There are many scripts that generate random passwords. To meet the requirements of password complexity they allow lower and upper case letters, digits, and symbols. However, most restrict the array of possible characters to avoid confusion. For example, some do not allow the upper case "D" and "O", or the digit "0", because they can be confused visually. Often the digit "1", the lower case "l", and the upper case "I" are not included for the same reason. Such restrictions reduce the number of possible passwords. A script function that spells out the passwords phonetically allows us to include characters that would otherwise cause confusion.

The Spell-Phonetic script function accepts one or more strings, checks each string for complexity if requested, and outputs the strings followed by the phonetic spelling of each character. This output can be redirected to a text file for communication to others. If more than one string is processed by the function, the output for each string is separated by a form feed character. This character is recognized by applications like Microsoft Word, so that the printed output for each string is on a separate page.
The Spell-Phonetic function in this script uses the NATO spelling alphabet, also known as the ICAO phonetic alphabet. This alphabet includes the 26 letters of the English alphabet and the 10 numeric digits. But this function has been expanded to distinguish between upper and lower case letters and to include all of the symbols available on most computer keyboards. The function can be used with any script designed to generate passwords or security strings that must be communicated to others. For example, the function can be used with a script that generates product keys or pass codes. The Spell-Phonetic function as written handles 95 possible characters. Your script can use fewer characters. There are several examples of password generating scripts in the TechNet Gallery, but you might want to revise the one you use to include more characters if you also use this function.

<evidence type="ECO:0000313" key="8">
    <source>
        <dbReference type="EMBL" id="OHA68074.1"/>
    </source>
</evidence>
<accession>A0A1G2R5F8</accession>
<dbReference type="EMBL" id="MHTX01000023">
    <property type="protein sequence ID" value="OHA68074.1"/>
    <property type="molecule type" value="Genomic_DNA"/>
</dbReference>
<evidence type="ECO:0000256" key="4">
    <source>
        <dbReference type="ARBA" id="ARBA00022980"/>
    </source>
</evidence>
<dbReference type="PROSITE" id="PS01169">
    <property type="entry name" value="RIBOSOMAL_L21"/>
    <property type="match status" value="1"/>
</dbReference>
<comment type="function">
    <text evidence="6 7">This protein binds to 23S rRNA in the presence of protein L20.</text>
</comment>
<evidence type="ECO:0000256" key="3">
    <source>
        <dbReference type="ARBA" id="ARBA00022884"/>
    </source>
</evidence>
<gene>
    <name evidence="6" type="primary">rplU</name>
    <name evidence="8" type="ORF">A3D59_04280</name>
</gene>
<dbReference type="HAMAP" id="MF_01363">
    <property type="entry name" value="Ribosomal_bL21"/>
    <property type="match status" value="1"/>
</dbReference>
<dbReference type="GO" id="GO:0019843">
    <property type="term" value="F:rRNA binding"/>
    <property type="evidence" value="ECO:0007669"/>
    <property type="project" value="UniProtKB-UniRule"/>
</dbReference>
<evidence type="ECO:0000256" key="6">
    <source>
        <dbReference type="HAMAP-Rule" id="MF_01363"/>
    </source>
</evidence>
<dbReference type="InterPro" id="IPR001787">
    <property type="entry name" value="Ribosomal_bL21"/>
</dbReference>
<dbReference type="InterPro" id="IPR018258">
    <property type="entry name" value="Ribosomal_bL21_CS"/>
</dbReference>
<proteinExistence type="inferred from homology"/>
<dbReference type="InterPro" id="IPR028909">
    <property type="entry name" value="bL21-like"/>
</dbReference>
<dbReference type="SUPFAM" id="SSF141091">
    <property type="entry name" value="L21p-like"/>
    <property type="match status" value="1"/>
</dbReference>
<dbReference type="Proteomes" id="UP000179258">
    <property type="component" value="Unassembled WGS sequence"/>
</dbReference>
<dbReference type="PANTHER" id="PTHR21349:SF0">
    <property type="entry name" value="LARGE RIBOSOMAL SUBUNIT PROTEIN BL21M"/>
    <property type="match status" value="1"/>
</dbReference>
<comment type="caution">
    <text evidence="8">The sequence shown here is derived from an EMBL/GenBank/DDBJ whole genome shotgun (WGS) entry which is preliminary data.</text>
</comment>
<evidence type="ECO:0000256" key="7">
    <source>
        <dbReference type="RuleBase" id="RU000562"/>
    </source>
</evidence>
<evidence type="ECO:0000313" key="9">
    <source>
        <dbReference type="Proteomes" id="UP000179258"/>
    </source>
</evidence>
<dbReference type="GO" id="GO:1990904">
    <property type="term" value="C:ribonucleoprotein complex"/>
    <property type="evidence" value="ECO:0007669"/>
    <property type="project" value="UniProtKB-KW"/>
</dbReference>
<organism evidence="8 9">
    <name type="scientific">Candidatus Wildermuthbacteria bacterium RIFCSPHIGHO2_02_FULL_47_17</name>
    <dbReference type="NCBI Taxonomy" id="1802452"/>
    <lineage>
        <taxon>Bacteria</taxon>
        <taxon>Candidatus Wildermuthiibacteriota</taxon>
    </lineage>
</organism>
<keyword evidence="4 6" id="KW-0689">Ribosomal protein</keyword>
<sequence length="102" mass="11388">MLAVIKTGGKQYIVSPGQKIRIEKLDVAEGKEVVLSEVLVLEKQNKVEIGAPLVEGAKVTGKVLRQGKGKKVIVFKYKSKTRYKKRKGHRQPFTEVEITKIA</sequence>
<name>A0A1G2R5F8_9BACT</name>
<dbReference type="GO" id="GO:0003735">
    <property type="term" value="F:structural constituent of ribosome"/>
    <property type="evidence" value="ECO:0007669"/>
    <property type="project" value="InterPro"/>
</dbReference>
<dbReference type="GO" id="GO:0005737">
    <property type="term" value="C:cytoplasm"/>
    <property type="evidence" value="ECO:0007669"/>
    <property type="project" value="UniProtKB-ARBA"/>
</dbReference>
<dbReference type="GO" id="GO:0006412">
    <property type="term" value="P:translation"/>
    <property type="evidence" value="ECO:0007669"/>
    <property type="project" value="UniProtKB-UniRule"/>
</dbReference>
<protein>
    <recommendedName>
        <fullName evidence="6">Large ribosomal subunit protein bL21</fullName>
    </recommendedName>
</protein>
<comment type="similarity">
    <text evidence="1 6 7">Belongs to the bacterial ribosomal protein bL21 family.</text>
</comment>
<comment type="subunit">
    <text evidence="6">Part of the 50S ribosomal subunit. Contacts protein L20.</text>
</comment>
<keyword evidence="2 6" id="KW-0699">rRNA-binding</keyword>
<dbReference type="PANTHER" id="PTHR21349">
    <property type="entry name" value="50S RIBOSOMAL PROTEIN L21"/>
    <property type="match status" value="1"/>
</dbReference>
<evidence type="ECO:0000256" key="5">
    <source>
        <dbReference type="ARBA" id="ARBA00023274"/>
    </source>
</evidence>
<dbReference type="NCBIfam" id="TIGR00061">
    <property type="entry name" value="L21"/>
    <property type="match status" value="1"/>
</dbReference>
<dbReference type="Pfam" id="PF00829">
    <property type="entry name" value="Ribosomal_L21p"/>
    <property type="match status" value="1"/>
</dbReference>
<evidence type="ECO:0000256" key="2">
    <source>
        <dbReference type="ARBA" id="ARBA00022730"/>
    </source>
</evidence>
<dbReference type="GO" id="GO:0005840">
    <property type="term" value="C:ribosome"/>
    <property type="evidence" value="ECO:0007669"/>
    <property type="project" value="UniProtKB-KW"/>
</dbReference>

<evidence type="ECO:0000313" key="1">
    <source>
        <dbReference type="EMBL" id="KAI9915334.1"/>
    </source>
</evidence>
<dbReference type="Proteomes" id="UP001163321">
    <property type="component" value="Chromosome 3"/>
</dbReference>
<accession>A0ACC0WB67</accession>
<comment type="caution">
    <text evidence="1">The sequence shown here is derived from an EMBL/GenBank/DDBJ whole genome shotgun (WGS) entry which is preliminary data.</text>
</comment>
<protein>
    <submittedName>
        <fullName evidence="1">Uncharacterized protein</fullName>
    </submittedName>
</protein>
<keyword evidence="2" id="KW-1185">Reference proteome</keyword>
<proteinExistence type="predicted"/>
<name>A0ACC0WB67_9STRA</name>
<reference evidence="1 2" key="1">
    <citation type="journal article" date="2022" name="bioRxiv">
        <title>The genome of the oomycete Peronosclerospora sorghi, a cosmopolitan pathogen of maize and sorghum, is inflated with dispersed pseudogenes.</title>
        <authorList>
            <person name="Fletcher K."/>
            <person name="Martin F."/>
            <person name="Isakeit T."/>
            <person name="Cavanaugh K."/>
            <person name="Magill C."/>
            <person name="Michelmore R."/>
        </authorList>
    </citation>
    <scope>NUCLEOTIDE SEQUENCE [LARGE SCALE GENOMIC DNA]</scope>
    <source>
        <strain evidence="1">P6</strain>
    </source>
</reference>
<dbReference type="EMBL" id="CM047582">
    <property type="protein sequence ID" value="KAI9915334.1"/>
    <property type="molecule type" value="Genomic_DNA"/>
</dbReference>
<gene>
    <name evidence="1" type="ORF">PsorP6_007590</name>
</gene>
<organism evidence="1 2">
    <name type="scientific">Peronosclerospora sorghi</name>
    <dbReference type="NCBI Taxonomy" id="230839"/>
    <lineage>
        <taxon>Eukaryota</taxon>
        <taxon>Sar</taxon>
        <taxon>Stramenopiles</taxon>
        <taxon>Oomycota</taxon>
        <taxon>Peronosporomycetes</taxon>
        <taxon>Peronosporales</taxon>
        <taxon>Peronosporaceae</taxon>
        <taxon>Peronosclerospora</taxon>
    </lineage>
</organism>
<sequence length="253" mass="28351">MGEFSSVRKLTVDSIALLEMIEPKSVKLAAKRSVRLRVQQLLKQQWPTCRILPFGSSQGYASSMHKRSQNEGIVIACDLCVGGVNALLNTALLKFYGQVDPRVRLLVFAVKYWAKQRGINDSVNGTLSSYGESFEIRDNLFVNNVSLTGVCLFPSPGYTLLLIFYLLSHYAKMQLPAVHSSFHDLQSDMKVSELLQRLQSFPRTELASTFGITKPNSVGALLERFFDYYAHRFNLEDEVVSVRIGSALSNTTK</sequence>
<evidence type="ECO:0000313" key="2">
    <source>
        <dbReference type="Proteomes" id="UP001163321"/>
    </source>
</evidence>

If the Spell-Phonetic function encounters a nonstandard character (with ASCII code outside the range between 32 and 126), it simply uses the string "<unknown>" for the phonetic spelling. But the character is counted as a symbol when determining if the resulting string meets the complexity requirements.
The Spell-Phonetic.ps1 script can be dot sourced in a PowerShell session, making the Spell-Phonetic function available like any cmdlet. You can even pipe strings to the function. If the file Spell-Phonetic.ps1 is in the current directory you can dot source the function by entering the following at a PowerShell prompt.
PS> . .\Spell-Phonetic.ps1
 That is a dot, followed by a space, followed by the path to the file, which in this case is .\Spell-Phonetic.ps1. Then some usage examples would be:
PS> Spell-Phonetic "xYz3#0l" -c -v 
PS> "xYz3#0;" | Spell-Phonetic -l "Password" -c 
 Or the function will prompt for the strings, as in the below example:
PS> Spell-Phonetic 
cmdlet Spell-Phonetic at command pipeline position 1 
Supply values for the following parameters: 
Strings[0]: x $`"34 
String: >>> x $`"34 <<< 
Spelled out phonetically: 
x (Lower case x as in xray) 
$ (Dollar sign) 
` (Backquote) 
" (Quote)